The lens for the photographer who has plenty of money to spend on his hobby is an anastigmat which will cover sharply at full aperture a much larger plate than that for which it is sold. As an example, it may be of interest to know that a 6 in. anastigmat can be obtained which will cover a 10x8in. plate at full aperture, viz. f6.3. Now a lens of focal length 6 in. is normally used on a 5x4 in. plate, so that the aforementioned lens would permit the maximum use of the rising front when used with a 5 x 4 in. camera. In cameras made with the so-called "universal" movements such a lens is essential, if good use is to be made of these movements. The maximum rise of front can be used at full aperture, and this is extremely useful to the architectural photographer where a stand camera cannot be erected on account of traffic, etc. It may be objected to the use of such a lens that a large part of the light it transmits is incident on the interior of the bellows from whence it is reflected to the plate. If this occurs it can easily be remedied by using a hood on the lens; but, care must be taken to see that no part of the picture is cut off by it. Caution is especially necessary when using the rising front. Hoods are made which are adjustable in length, and though expensive are undoubtedly the most useful, since their length can be adjusted to suit the amount of rise of front in use. A hood can be made very simply from an old pill box by knocking out the bottom, and giving the interior a coating of dead black. A 3 foci anastigmat used normally so as to include an angle of view from 500 to 60°, but which may be used equally well to include an angle of view of 900 is the best lens for all-round work, and all who can afford such a lens should purchase one. Such a lens is very useful to the worker possessing more than one camera, as he can use the lens as a wide-angle lens on his large camera, and as a normal-angle lens on the small one. In general, bear in mind what work the lens is required for. Do not get the 3 foci anastigmat if fuzzy pictures are your only desire.

Focal Length

When the type of lens is decided, the next thing to settle is the focal length. As the focal length increases, the perspective becomes more pleasing, and it has been found that a focal length of from one-third to one-half as long again as the longest side of the plate, is about the most useful length for all-round work. If the lens is to be bought new go to a reputable optician, and he will probably give you some good advice as to the make to select. Lenses by reputable makers are early all of good quality; but, some makers have a reputation for better workmanship. When the lens is obtained the actual focal length should be determined in the already explained. The effective aperture should also be determined, and it there is much discrepancy between the marked figure and that obtained by experiment, the lens should be returned, as it is worth considerably less than the price paid for it. The lens should also be tested for flare in the following way. The lens is taken into a room illuminated by a single candle, and the image of the flame sharply focussed on the centre of the focussing screen. The camera is now rotated so that the image of the flame moves towards the edge of the screen. If flare is present a bright spot will appear on the opposite side of the centre of the screen.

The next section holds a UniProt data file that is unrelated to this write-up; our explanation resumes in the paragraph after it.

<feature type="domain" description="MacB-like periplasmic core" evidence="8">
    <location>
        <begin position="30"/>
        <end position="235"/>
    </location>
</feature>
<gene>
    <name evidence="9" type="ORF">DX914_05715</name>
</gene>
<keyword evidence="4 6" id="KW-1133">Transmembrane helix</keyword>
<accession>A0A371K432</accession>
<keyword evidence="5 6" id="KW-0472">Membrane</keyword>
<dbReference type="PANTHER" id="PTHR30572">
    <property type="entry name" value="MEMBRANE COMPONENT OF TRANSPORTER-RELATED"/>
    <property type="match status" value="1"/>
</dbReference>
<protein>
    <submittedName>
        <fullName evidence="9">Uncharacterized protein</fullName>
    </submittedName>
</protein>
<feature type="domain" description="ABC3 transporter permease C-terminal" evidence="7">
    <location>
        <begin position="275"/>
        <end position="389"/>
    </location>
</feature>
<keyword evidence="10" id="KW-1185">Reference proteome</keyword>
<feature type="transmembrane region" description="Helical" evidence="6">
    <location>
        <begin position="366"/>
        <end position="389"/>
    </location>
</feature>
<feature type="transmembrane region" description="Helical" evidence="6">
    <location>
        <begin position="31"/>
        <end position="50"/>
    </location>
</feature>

Testing Second-Hand Lenses

When buying a lens secondhand, greater care is necessary, and the lens should be obtained on approval before it is purchased. Even if the lens is marked with the name of a reputable maker, it should still be tested thoroughly, for unscrupulous dealers have been known to engrave cheap unknown lenses with the name of a good maker. The lens should first be tested for colour by looking through it at a piece of white paper. If there is a yellowish tinge, the lens should be rejected, as such a colour makes a considerable difference in the efficiency of the lens. The lens should then be tested for flare, and the above-mentioned test will also show whether spherical aberration is present. If it is, the image of the flame will not remain sharp as it approaches the edge of the screen. The next test is for chromatic aberration, and perhaps the best test is the following, recommended by the late Traill Taylor. A row of numbered cards is placed co-axial with the lens and at a distance of a foot or so apart. From the camera the cards appear as a fan, and the lens is sharply focussed on, say, number 8. A plate is exposed, and if on development, card No. 8 is not sharp, the lens is not corrected for colour. If the lens is alleged to be an anastig-mat, a further test is necessary. An object should be focussed at full aperture, and the camera rotated until the image of the object approaches the edge of the screen. If both vertical and horizontal lines are still defined sharply the lens is free from astigmatism. If they are both blurred, or one set sharply defined and the other set blurred, the lens is not free from astigmatism, and should be returned or a considerably lower price paid for it.